Judge Fletcher "Pound of Flesh" Freeman is ready to free the world from rampaging bagel-shop owners.
Judge Fletcher "Pound of Flesh" Freeman is ready to free the world from rampaging bagel-shop owners.
Peter Calvin

Bagel Petard

There are global issues people need to think about, but I also believe an issue that needs to be addressed is when a perfectly law-abiding citizen pulls up in front of a certain bagel shop to park his car in order to go next door to a certain cafe, and the owner of the bagel shop runs out and starts pointing to some totally bogus hand-painted parking sign and threatens to have the good citizen's car towed because supposedly you can't park there unless you're going into the bagel shop.

Please don't take this as a petty or self-serving complaint. It is true that I did happen to be a victim of such a bagel-shop incident myself, but that experience was significant only because it opened my eyes to a form of suffering and oppression that I believe is widespread.

I speak for the others.

And here's the thing: I knew for sure at the time when I was coming under attack that the Dallas City Code does not allow property owners to restrict parking spaces where you park right at the curb.

You know what I mean about these dumb signs. You see them all over town now. "Parking for Subway Only, Towing Enforced." "Reserved Centennial Parking, Enforzamento de Gru'a." "Parking for Aunt Bitsy's Baby Togs Only: Four Flats if you think Bitsy's kidding."

Well, I made up the last one, but you know what I'm talking about. I said to the bagel guy: "This is public parking, and you can't reserve it for your own customers."

He said: "My lease says I can."

I said: "Your lease says wrong."

He said, "Does not," and I said, "Does too," and does-not and does-too and so on, and finally he said, "Try it, and I'll have you towed."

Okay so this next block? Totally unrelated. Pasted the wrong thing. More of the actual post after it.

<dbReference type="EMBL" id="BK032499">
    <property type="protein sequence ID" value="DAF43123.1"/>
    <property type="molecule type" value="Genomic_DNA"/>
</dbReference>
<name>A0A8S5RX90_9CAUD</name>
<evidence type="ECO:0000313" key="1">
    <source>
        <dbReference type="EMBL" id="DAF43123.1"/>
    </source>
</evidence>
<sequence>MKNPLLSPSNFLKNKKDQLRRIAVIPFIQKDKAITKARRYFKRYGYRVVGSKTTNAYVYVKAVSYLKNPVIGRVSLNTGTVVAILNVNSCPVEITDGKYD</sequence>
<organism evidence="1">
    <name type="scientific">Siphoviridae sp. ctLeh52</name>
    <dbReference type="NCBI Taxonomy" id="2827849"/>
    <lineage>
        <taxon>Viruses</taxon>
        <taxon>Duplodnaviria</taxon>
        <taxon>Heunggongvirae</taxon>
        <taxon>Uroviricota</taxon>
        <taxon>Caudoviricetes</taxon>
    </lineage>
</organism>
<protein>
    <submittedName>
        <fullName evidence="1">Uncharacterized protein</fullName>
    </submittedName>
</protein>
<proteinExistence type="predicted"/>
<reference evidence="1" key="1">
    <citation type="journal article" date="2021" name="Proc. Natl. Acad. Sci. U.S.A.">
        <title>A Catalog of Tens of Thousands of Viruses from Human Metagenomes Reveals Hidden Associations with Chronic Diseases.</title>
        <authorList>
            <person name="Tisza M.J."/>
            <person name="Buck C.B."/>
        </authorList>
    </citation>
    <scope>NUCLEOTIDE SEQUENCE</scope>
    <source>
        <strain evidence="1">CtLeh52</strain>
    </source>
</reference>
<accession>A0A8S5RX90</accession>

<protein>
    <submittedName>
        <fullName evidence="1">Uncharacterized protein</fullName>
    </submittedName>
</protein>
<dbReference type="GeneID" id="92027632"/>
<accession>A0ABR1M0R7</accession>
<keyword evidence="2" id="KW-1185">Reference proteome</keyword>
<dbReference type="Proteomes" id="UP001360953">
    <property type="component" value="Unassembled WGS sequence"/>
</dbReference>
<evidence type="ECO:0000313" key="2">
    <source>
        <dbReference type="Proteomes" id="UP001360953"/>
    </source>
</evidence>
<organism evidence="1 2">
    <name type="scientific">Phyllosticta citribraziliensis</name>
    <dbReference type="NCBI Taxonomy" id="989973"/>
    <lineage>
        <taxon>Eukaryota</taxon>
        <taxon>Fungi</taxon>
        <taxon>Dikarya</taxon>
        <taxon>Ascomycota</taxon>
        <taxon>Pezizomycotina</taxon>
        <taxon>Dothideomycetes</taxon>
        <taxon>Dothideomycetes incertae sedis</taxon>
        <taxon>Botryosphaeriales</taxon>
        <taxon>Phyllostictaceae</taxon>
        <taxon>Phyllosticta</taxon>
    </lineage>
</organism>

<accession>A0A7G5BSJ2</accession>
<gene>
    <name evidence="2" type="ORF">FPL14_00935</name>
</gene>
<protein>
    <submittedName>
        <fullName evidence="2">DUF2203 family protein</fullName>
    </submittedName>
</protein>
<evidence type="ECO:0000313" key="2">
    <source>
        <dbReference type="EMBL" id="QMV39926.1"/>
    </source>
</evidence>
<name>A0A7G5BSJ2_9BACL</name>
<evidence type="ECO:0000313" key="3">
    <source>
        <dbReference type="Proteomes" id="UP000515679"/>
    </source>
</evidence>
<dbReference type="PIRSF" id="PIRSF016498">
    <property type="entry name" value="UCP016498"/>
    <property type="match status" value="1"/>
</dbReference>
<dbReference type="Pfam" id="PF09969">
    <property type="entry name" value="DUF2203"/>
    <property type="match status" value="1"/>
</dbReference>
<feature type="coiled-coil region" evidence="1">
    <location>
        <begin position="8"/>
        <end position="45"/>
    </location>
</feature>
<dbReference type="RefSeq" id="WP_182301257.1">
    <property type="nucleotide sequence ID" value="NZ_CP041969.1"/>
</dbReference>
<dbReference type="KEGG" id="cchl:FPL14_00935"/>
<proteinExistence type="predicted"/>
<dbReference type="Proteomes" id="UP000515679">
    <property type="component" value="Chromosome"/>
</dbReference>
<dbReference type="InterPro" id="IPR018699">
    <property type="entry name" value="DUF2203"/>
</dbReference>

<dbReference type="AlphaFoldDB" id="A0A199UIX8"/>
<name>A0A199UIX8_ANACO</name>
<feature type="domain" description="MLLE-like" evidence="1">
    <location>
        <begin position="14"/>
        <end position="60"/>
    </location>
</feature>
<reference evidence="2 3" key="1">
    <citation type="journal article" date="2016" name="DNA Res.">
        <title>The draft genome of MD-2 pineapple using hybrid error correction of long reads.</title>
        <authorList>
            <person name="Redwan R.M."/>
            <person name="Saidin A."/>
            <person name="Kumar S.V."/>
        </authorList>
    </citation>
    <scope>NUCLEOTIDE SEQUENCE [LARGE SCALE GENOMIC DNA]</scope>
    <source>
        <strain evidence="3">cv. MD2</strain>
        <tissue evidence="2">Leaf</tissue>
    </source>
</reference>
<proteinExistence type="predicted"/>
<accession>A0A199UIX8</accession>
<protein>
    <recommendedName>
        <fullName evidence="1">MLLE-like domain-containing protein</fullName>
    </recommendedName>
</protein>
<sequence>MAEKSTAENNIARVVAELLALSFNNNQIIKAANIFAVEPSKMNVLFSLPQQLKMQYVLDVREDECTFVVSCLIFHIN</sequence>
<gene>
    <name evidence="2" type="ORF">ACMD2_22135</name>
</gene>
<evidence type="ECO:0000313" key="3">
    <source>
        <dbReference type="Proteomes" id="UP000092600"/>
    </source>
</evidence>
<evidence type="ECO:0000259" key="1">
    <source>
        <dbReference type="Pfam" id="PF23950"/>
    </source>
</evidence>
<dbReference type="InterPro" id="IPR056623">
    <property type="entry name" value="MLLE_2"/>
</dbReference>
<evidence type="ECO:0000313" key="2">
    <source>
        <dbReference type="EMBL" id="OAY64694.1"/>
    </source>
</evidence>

I turned sharply on my heel to show this man my utter contempt, and I marched into the cafe, where I stood guard watching my car from behind a movie poster in the front window, while the bagel person stood out on the curb dialing his cell phone as if he were Leonard Bernstein conducting The New York Philharmonic in Schumann's "Manfred" Overture.

Give me a break.

So I went back out and got in my car. It's a fairly new one. I didn't want the tow morons wrecking it. He sneered at me because he thought he had defeated me, but I silently vowed that this would not be the end of the matter. I would go straight home, forget about anything else I was supposed to be doing and look up the city code.

OK, if you don't mind, I would like to refer us all to Volume I of the Dallas City Code, Chapter 28, because I think this is where Monsieur Le Bagelette is hoist with his own petard, under the heading "Unauthorized reserving of parking spaces."

"A person commits an offense if without lawful authority, he places, maintains, or displays upon or in view of a public sidewalk, curb, or street, a sign, signal, marking, or device which indicates reserved parking space for adjoining owners or for customers of the adjoining owners upon the street or in areas recessed from the street which require use of the street for maneuvering."

Now, that was just Section a. If you don't mind, I would also like to refer us to Section b, which I think could be aptly titled the special "Leonard Bernstein Impersonator Clause":

"Verbal statement or gesture.

"A person commits an offense if without lawful authority, he attempts to reserve a parking space upon a street for an adjoining owner by statement or gesture."

This is huge.

I called James Murphy, one of the best municipal-issues lawyers I know (he sued the city over the trees at Tenison Park), and I asked him if he knew of any lawyers who specialize in suing the socks off bagel-shop owners who wrongly harass good citizens. I was kind of hoping he might say, "Oh, I love those cases; please let me represent you without fee," only because of the larger principle such a response would have affirmed.

Murphy, as always, was very nice, and he gave me an interesting history of recent court battles over parking enforcement and towing. He suggested, however, that normally in the specific type of case I described, in a bagel-shop situation where there actually has been no towing and only emotional and psychological damage and possible harm to a way of life, there is not, as he put it, "much recovery."

I didn't fall off a turnip truck. I know what that means. No moolah for the lawyers. Nobody takes it on a contingency.